A Multi-Objective Optimization Model to Minimize the Gap in Accessibility to Multi-Use Paths Will Maximizing the Economic Efficiency of Active Transportation Investments for Fresno, California

This study aims to develop a multi-objective optimization modeling framework to maximize the total accessibility to multi-use paths while minimizing the gap between low- and high- accessibility neighborhoods by an optimal allocation of active transportation investments for Fresno, California. Accessibility to multi-use paths is calculated for Fresno, California that measures the total length of multi-use paths (walkway and bikeway) a resident could reach to from the own block group with a 30-minute cycling ride. A geographically weighted regression (GWR) model is used to capture the local relationships between accessibility to multi-use paths and previous transportation investments (walkway, bikeway, and primary and secondary roads), while controlling for other socioeconomic factors. The marginal-effect analysis for the GWR results indicates economically efficient, inefficient, and indifferent locations for further investments. The GWR results are embedded into a multi-objective optimization modeling framework to improve accessibility to multi-use paths over the city and simultaneously address inequality in active-transportation accessibility. The methodology of this multi-objective optimization modeling provides decision makers a new insight into the problem of making of an economically-efficient and socially-equal active transportation plan to foster public health.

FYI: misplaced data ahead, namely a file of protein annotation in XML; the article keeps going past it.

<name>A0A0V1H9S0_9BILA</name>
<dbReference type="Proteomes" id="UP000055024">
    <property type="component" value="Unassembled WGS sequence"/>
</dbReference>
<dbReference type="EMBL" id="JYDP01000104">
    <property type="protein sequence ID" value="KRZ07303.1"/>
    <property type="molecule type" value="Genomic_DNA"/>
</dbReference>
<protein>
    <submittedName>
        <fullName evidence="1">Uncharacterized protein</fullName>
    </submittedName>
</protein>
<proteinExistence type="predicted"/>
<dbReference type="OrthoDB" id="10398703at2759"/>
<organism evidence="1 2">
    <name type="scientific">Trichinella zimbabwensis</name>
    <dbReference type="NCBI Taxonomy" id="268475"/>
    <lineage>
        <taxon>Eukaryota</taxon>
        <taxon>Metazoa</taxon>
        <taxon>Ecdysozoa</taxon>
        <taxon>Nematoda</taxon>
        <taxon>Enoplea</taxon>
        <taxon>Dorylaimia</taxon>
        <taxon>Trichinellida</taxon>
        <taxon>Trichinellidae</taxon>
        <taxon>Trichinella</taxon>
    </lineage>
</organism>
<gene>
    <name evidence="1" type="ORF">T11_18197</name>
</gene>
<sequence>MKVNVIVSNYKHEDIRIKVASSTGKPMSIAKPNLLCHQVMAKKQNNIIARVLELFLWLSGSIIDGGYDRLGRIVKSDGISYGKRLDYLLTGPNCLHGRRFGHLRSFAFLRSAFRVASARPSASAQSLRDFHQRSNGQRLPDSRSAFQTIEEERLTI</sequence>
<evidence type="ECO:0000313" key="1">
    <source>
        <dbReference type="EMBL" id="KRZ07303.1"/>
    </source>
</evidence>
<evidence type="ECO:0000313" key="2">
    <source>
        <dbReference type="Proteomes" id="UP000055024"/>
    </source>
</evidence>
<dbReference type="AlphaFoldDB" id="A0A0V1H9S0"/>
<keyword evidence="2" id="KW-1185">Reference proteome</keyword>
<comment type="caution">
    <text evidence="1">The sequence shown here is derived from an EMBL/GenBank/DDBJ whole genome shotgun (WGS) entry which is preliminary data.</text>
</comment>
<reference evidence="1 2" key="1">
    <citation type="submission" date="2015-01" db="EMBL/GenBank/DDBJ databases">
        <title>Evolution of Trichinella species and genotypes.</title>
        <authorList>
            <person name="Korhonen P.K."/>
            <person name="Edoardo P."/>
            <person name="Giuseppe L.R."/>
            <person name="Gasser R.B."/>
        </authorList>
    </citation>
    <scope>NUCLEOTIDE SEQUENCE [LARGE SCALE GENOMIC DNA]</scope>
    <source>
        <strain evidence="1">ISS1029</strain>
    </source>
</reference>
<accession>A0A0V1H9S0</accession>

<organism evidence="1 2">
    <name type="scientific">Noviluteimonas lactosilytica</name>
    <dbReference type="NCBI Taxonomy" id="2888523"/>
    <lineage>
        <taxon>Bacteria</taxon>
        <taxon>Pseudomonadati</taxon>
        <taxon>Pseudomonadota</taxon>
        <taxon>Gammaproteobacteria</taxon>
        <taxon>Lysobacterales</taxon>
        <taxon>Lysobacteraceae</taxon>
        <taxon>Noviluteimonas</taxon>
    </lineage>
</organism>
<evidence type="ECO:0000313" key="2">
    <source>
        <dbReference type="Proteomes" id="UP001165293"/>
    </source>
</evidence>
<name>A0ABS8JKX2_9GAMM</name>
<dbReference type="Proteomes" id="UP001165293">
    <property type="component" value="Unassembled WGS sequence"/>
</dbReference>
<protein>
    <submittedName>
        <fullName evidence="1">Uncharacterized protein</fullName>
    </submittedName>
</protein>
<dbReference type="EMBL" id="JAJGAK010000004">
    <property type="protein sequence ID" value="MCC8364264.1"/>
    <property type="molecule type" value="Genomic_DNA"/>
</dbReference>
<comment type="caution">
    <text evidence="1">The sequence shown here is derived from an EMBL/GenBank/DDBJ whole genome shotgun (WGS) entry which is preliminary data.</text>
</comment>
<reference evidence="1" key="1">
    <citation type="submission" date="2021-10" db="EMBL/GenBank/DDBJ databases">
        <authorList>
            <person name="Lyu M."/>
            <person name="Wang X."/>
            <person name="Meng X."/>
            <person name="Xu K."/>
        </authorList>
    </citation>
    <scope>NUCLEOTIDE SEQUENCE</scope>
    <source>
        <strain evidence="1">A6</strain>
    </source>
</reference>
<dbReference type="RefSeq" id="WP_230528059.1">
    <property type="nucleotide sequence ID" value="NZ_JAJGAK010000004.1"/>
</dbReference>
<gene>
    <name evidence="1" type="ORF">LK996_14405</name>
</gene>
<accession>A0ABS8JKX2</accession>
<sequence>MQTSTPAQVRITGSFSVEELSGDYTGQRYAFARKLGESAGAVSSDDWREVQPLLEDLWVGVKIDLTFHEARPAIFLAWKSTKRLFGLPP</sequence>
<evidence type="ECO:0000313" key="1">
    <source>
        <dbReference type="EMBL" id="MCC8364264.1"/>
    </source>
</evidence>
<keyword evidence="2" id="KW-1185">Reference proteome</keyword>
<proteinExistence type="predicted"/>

Principal Investigator: 

Chihhao Wang

PI Contact Information: 

California State University, Fresno

Project Number: